A third of organizations admit to covering up data breaches

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In a world where preventing cybercrime is becoming more difficult, many security leaders are putting pressure on IT professionals to bury the truth.

A new study released today by cybersecurity vendor Bitdefender surveyed more than 400 IT and security professionals working at companies with 1,000 or more employees. Bitdefender found that 42% of IT and security professionals surveyed had been told to keep breaches private, meaning to hide them when they should have been reported.

Perhaps more shockingly, 29.9% of respondents admitted to actually keeping the breach private rather than reporting it.

This research highlights that an alarming number of organizations are willing to ignore their obligations to report data breaches to regulators and customers in an attempt to avoid legal and financial penalties.

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Crack under pressure

The investigation comes less than a year after the FTC indicted former Uber CSO Joseph Sullivan for trying to cover up the 2016 Uber hack. The case highlighted that lying about data breaches is a serious criminal offense in many jurisdictions.

So why are so many tech leaders pressuring their staff to bury data breaches? The answer is that the cyber threat landscape is becoming increasingly demanding, with 52% of organizations experiencing a data breach in the past 12 months.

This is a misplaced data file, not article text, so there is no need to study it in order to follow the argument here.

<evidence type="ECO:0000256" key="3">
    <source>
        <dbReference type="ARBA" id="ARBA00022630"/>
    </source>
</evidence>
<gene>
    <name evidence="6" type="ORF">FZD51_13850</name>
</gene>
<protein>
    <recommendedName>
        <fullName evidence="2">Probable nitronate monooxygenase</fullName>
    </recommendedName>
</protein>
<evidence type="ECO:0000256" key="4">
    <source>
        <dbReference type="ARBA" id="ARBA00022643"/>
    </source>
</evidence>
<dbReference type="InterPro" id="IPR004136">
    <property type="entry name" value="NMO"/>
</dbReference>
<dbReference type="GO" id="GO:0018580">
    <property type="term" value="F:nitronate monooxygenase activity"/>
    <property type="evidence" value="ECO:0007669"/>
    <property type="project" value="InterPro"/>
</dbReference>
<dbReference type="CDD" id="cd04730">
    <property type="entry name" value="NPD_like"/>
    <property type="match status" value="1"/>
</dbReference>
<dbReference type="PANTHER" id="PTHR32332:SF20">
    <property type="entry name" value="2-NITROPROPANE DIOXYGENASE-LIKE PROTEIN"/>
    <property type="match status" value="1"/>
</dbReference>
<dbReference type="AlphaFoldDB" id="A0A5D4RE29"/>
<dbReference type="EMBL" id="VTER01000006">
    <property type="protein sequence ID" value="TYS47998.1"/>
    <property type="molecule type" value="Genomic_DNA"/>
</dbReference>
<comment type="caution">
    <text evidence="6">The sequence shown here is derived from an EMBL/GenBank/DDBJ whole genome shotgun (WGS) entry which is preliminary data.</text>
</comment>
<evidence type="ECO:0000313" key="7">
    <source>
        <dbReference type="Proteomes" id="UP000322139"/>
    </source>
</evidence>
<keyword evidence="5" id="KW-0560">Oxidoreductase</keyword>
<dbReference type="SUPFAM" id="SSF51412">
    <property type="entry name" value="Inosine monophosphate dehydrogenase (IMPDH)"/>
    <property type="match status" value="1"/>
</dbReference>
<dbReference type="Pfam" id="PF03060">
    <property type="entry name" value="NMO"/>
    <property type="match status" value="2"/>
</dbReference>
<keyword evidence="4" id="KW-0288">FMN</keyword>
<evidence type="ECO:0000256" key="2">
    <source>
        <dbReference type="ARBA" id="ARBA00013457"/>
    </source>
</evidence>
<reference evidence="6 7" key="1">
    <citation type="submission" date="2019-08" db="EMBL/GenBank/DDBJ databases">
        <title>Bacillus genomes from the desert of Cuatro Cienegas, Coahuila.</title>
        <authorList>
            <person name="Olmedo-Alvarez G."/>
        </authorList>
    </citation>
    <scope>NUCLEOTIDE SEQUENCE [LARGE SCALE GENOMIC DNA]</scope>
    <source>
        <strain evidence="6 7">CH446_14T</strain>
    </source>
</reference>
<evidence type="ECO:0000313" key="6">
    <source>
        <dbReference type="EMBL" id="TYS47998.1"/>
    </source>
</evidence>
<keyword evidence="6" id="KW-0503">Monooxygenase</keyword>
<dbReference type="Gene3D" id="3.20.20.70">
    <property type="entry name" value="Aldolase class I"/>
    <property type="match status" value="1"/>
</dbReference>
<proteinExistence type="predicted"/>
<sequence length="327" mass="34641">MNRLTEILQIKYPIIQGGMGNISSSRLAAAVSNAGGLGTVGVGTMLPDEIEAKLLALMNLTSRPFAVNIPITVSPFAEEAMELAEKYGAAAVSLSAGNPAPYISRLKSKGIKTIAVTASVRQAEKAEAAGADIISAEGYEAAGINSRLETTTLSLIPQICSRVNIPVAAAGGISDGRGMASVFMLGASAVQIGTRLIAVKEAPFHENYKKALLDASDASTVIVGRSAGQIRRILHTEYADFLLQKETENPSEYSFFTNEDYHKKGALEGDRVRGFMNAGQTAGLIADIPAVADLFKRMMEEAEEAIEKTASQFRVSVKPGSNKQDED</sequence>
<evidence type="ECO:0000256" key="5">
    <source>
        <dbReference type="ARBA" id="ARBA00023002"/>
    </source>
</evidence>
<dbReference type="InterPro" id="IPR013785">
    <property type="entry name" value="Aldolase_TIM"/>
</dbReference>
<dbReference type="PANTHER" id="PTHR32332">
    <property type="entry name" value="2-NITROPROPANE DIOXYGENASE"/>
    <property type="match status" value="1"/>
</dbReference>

The top five threats respondents said they were most concerned about were software vulnerabilities and zero days (53.9%), phishing and social engineering (52.2%), supply chain attacks (49%), ransomware (48.5%) and internal threats (36.5%). %).

β€œAll over the world, organizations [are] under immense pressure to combat emerging threats such as ransomware, zero-day vulnerabilities and espionage while combating [the] The complexities of expanding security coverage across environments and ongoing skills shortages,” said Andrei Florescu, Deputy General Manager and Senior Vice President of Products, Bitdefender Business Solutions Group.

Investing in cybersecurity to prevent data breaches

While it is difficult to guarantee that an organization will respond responsibly to cyber incidents, proactive security leaders can try to reduce the likelihood of fraud by reducing the burden on human security teams.

This includes investing in threat prevention, detection and response solutions that enable users to address and resolve security incidents more quickly, with less impact on the organization and less exposure to legal and financial risks.

“The results of this survey show more than ever the importance of layered security that provides advanced threat prevention, detection and response across the business while improving efficiency that allows security teams to do more with less,” said Florescu.

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